Apr 2, 2015
Every nonprofit needs a high-quality and well-written case statement. It serves as a marketing tool that can encourage potential donors to give to your organization. Have your case statement published on a handout or brochure that you can easily give to individuals interested in contributing to your nonprofit.
Creating a case statement should reflect who you are as a nonprofit and let donors know exactly what your mission and vision consist of. Follow these tips when you write your nonprofit's case statement:
Choose your language carefully
Remember you are crafting statement to reach a wide audience of individuals. Try not to use vocabulary that is specific to your industry or mission that your audience may not understand. The Nonprofit Hub noted that this is one of the common mistakes charities make when writing their statement. Keep it simple and ensure that everyone can easily digest the information you are providing.
Your case statement should successfully portray your passion and the strong emotions you feel for your mission. This is the perfect time to provide emotionally provocative content that inspires a reaction from your audience. Tell a story about an experience you, your donors or one of your volunteers had while working with the nonprofit.The Fundraising Authority recommended opening your case statement with a moving story because readers will determine whether the content is worth continuing to read through in the first couple paragraphs.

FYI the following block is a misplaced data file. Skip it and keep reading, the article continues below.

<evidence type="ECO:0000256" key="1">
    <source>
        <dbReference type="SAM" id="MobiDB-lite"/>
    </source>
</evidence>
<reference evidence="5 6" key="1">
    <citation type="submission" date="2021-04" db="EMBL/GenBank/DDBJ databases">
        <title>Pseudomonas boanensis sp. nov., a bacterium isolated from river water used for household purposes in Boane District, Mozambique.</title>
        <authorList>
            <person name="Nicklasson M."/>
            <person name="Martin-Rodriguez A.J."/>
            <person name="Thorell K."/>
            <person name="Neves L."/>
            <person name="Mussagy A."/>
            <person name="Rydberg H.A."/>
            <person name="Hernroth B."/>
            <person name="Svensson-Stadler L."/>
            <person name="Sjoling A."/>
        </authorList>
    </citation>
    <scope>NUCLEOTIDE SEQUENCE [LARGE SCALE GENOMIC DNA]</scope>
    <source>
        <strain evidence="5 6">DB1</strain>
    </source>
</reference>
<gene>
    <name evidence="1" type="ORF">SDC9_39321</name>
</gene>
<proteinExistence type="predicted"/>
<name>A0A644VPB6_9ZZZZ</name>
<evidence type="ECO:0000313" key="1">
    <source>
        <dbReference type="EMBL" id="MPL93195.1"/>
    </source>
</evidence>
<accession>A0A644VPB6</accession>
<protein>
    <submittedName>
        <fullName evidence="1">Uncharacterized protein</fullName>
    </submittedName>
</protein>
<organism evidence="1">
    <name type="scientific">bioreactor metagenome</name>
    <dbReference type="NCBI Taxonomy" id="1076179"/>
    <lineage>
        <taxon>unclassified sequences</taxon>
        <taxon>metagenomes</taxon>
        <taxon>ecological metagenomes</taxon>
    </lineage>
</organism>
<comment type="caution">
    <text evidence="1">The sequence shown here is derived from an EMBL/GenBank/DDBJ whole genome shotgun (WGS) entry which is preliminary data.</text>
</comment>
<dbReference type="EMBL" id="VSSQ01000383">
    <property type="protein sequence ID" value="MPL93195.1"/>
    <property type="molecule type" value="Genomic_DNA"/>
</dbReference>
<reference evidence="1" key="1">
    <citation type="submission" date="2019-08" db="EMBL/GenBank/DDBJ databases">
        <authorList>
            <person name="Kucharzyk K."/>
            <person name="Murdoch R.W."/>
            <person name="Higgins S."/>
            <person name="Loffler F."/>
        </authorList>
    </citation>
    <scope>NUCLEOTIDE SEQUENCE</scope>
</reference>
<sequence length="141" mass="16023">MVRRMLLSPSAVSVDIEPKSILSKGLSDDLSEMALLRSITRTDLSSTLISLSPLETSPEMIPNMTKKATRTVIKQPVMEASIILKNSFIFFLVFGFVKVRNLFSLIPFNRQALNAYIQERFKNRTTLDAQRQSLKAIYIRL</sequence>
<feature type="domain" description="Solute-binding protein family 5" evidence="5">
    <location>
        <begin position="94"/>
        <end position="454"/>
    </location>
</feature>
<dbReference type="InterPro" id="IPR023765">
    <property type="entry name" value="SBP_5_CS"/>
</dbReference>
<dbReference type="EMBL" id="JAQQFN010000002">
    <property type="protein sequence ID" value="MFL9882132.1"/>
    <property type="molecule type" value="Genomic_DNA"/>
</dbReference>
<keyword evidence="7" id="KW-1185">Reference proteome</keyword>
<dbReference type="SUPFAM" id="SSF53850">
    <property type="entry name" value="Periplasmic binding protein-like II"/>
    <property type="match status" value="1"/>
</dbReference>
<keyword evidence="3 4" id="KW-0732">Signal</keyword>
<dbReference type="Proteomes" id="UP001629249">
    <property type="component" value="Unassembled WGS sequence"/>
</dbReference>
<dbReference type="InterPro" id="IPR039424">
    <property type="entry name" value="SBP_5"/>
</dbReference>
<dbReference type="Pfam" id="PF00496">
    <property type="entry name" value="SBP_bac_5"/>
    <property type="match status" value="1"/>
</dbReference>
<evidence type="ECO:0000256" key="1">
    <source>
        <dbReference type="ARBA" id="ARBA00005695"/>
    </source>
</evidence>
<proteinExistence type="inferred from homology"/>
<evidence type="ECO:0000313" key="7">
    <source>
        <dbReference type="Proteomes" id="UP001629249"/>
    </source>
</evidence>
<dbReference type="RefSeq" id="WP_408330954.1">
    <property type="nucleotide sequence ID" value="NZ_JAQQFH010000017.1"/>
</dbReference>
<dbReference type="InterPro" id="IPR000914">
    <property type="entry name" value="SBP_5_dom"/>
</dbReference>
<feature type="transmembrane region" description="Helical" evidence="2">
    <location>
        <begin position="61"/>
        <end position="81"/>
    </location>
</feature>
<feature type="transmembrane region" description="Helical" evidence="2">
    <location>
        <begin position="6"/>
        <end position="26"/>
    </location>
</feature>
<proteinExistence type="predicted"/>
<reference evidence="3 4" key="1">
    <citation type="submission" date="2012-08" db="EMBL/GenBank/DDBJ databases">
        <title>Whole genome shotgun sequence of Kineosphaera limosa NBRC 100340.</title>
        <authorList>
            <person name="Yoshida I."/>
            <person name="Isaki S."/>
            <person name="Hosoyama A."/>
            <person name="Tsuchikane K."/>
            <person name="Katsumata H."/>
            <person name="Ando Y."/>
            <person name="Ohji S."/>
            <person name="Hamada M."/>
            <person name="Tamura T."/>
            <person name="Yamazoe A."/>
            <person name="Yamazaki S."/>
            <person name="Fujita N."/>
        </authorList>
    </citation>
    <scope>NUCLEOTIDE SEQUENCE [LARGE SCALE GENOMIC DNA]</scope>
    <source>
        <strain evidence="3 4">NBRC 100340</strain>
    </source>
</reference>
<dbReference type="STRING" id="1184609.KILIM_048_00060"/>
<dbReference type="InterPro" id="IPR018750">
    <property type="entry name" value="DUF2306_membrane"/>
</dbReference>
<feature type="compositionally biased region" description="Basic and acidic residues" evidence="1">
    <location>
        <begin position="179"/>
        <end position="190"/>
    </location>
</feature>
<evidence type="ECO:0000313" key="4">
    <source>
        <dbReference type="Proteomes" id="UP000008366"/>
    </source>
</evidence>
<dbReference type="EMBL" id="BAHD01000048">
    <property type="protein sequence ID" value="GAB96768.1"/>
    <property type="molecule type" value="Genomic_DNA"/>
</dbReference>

Provide options for everyone
Let your readers know all of the different ways they can contribute to your cause. Allow them to donate various amounts of money, participate in an annual giving campaign or volunteer. Outline what opportunities are available with your organization and how they can get more deeply involved in your mission.
Remember you want to reach as many individuals as possible. Some people are in a situation where they can contribute large amounts of money while others are not. Do not limit the number of donations your nonprofit receives because you focus on the benefits of large gifts from your loyal benefactors. Let people know how small contributions or volunteering can positively impact your operation's mission.